Know your Solar Battery Incentives 

Throughout the country, federal, state, and local incentives and tax credits have been playing a pivotal role in the development of solar energy. At the time of this writing, there are 2 million residential solar, commercial solar, and utility-scale solar installations across the country. The installations sum up to a total output of 70 gigawatts and provide enough energy to power more than 12 million homes. Furthermore, by 2024, 2.5% of American households will have a solar installation. 

Apart from Investment tax credit (ITC), various states have been trying to support and promote the use of clean energy through different schemes and policies. When it comes to solar energy, incentivization programs that establish a symbiotic relationship between solar energy producers and local utilities offer many benefits. Here, you will go through some of the state-specific incentives on ‘solar batteries.’ 

Online Solar Batteries

California: Self-generation Incentive Program (SGIP)

SGIP is an incentivization program that falls under the California Public Utilities Commission (CPUC), which regulates privately owned utilities in the state. The program provides incentives on distributed energy resources to businesses and homeowners. It is different from the Net Metering credit system that pays for the difference between the power that you generate and the amount you use. 

SGIP provides incentives to the battery storage and not the entire photovoltaic system. The significant involvement of private utility companies means that incentive budgets differ from one service to another. Pacific Gas & Electric Company (PG & E), Southern California Edison (SCE), Southern California Gas Company (SoCalGas), and Center for Sustainable Energy (CSE) regulate independent budgets on battery storage incentivization. 

However, there a separate incentivization budget, known as the Equity Budget, is available for low-income households and disadvantaged communities. It allocates 25% of the total energy storage program budget to the low-income and underprivileged communities.

As this program goes along with the utility companies, one must keep track of the incentive budgets to ripe the benefits from SGIP. 

New Hampshire: Connected Solutions and Storage Pilot Programs

The utility companies are beginning to rely on the home solar outputs during the times of peak demand. Two private utility companies in New Hampshire that provide incentives for battery storage are EverSource and Liberty Utilities. There are specific differences in the incentivization programs of the two companies. 

Eversource’s connected solutions program pays an incentive when you allow the utility to access and use the electricity stored in the home solar battery. For summer events (such as power outages, blackouts, and increased consumption), solar owners can receive an incentive of $225 per kWh. Starting from June 1 to September 30, the state witnesses about 30-60 events that last for about 30 minutes. Since a typical home solar battery can provide an average of 5kWh per event, one could earn up to $1,125 for the summer season. 

Liberty Utilities provides incentives under its Battery Storage Pilot Program. The incentives allocated in this program allow homeowners to lease or buy Tesla solar batteries. This Pilot Program does not require a homeowner to have a solar installation. Any homeowner who can provide backup during peak hours can be a part of the incentivization program.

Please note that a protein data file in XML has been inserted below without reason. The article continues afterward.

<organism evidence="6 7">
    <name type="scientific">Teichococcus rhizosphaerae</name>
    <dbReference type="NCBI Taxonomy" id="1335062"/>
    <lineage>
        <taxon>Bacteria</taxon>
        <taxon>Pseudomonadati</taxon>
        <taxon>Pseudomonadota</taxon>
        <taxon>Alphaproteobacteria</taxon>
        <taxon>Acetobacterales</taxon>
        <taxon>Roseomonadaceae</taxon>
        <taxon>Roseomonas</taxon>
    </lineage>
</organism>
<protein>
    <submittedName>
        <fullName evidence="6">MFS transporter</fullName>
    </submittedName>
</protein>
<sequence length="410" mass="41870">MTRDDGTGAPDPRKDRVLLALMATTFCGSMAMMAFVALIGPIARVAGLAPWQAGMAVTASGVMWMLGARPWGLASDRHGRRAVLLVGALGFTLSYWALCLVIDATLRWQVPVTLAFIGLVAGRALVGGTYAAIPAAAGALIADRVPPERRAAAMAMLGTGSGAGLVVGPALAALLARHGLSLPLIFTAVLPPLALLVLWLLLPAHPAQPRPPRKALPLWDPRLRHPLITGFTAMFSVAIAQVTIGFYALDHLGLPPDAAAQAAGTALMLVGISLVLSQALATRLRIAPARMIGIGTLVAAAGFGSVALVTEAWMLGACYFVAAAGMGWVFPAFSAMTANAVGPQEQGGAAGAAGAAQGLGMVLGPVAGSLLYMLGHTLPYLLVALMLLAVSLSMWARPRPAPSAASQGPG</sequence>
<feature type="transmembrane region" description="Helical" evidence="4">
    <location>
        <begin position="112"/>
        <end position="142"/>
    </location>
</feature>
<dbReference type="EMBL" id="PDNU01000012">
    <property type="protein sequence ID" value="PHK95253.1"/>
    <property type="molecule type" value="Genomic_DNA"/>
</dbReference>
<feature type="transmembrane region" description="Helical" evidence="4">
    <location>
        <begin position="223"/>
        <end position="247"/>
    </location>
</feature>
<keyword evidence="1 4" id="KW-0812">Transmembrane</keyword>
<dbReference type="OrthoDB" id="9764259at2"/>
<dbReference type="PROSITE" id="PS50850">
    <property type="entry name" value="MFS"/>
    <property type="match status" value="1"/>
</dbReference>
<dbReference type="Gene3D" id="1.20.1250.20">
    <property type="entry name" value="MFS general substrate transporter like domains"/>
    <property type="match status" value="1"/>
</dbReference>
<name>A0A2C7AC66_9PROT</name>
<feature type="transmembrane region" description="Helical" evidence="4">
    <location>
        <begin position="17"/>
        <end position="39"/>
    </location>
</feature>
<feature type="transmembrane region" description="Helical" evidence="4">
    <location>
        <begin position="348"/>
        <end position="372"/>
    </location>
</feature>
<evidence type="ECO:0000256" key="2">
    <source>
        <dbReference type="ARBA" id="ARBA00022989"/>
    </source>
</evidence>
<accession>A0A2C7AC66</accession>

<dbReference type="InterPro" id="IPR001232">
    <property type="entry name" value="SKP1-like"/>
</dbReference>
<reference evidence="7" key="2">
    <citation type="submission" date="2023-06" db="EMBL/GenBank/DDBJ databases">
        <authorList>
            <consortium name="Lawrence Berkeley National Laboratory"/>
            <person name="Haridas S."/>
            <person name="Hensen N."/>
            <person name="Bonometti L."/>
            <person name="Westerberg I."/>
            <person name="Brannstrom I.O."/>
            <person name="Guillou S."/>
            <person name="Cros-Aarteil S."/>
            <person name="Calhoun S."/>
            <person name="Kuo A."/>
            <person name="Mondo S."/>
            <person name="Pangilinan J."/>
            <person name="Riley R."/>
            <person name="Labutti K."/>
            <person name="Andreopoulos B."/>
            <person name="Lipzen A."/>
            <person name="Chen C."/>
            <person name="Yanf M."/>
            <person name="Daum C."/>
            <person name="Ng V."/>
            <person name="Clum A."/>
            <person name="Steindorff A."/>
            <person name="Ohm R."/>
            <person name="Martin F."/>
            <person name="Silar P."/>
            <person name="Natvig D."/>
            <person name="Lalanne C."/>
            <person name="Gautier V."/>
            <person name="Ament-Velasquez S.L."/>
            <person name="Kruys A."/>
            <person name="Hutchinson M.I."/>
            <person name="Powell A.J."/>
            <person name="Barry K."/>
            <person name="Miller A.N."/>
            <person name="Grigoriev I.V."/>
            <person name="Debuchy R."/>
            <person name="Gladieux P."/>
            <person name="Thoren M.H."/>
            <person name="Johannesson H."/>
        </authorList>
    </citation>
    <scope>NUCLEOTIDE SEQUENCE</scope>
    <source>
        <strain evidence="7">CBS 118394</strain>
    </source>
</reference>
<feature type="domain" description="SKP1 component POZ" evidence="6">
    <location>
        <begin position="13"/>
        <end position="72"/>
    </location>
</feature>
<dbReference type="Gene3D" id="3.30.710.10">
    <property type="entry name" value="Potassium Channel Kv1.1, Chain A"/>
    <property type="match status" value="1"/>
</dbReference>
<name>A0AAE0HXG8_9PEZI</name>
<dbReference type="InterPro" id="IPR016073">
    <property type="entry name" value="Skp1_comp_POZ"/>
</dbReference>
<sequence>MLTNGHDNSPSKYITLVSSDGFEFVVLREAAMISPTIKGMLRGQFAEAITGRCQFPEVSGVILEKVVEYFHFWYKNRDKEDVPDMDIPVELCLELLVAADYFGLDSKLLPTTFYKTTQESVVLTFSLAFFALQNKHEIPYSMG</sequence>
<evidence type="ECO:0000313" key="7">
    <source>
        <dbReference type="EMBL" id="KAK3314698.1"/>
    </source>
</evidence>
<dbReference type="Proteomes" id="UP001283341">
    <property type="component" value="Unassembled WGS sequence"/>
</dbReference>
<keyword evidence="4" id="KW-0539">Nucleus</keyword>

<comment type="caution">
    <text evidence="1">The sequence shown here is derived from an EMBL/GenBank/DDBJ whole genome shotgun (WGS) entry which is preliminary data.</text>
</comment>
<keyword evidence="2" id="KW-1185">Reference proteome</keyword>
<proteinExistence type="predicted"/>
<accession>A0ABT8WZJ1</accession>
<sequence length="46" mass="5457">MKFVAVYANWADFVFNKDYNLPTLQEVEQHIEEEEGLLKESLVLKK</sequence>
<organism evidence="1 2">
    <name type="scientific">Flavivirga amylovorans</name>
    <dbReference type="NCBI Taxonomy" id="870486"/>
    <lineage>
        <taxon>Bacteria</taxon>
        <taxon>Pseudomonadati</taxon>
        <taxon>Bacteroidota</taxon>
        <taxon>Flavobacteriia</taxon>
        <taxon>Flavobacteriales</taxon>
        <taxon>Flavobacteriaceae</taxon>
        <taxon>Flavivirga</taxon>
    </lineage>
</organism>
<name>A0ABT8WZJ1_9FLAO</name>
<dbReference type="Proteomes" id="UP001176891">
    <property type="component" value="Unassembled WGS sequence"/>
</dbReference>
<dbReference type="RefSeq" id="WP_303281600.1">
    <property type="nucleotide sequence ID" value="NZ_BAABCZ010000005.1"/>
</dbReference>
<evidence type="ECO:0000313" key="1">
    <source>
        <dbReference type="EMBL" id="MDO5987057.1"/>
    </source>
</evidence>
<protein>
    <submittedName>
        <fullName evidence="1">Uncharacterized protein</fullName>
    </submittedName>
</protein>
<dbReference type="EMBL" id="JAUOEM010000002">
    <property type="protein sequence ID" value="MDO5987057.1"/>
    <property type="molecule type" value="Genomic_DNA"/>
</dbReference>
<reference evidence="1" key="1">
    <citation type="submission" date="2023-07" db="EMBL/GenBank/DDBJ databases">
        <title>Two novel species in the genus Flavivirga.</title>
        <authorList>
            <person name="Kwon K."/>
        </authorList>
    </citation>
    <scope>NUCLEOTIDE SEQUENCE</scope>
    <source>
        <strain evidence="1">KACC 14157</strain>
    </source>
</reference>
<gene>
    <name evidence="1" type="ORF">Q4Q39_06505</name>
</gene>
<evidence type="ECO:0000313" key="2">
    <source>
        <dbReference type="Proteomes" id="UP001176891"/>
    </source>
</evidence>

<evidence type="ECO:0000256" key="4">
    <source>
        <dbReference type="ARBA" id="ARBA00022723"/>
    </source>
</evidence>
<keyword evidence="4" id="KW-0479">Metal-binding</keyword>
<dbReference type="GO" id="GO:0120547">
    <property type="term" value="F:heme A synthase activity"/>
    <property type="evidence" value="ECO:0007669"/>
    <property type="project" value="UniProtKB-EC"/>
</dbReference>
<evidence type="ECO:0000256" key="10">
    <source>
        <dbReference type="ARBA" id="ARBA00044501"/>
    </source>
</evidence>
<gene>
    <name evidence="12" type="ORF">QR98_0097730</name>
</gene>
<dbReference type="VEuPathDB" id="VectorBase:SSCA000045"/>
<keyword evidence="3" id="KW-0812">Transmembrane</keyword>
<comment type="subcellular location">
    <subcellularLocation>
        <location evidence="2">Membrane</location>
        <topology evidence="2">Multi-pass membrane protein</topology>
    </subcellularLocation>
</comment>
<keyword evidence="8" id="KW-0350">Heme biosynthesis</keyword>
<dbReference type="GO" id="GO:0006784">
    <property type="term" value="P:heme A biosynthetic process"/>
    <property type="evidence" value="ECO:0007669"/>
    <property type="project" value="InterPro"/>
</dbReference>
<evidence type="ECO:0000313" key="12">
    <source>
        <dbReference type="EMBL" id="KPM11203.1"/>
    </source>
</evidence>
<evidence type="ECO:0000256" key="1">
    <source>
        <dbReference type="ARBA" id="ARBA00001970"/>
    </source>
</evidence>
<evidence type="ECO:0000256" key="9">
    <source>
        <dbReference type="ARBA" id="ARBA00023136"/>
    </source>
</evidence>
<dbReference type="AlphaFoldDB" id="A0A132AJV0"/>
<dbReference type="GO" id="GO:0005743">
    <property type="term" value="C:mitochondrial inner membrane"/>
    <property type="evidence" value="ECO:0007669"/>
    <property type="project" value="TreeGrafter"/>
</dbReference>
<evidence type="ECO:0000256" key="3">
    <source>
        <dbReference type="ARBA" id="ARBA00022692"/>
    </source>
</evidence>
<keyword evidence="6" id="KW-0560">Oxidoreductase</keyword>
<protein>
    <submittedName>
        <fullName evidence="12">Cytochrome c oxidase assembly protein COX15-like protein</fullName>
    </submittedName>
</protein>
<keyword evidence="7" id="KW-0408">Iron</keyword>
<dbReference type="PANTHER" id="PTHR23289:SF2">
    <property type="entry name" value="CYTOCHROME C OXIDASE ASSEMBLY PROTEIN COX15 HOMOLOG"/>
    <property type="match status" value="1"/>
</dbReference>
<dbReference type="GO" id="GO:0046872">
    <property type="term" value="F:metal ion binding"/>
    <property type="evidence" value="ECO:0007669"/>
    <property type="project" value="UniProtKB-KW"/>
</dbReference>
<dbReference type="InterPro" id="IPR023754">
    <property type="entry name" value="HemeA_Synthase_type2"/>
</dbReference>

Massachusetts: Solar Massachusetts Renewable Target Program (SMART)

SMART is a useful program that allows homeowners from Massachusetts to enjoy incentives on solar battery power for ten years after the enrollment. The participants receive credit for every kWh of solar energy from the PV system. 

The program allows homeowners to receive actual money in exchange for the credits they earn. The incentives are regardless of whether or not a homeowner feeds the electricity to the grid. In this manner, SMART is different from the Net Metering credits that pay you for the difference between what you use and what you generate. 

For cashing, participants must go to the market and find an exchange (like SERCTrade) to receive a set amount by trading the credits. As it is a market, the prices of credits keep on fluctuating. However, you can figure out the exact rates by following this spreadsheet. 

The money that one receives in exchange for the credits will differ with a change in the utility company. Given below is the base compensation of five utility companies in Massachusetts:

  • Fitchburg Gas & Electric: $0.31126
  • Massachusetts Electric: $0.31126
  • Nantucket Electric: $0.34
  • NSTAR: $0.34
  • WMECO: $0.28576

There are several criteria that a home solar battery must fulfill before becoming eligible for the incentive program. The areas of concern are output capacity, storage capacity, minimum efficiency, Operational Data, and Usage requirements of the storage system. Read more about it on the SMART website. 

Distributed Solar is the Future

Having a distributed system can be a help during the planned blackouts. Installing a home solar system for emergency backup, or increasing the value of your home makes complete sense. The combinations of Federal, state, and local incentive and rebate programs make it easier than ever to install and access the advantages of a home PV system. The rising need for sustainable consumption of energy is one of the primary reasons why you must adopt solar power. Also, there are plenty of other incentive programs available in various states. If you wish to learn about them, keep a track of our blogs.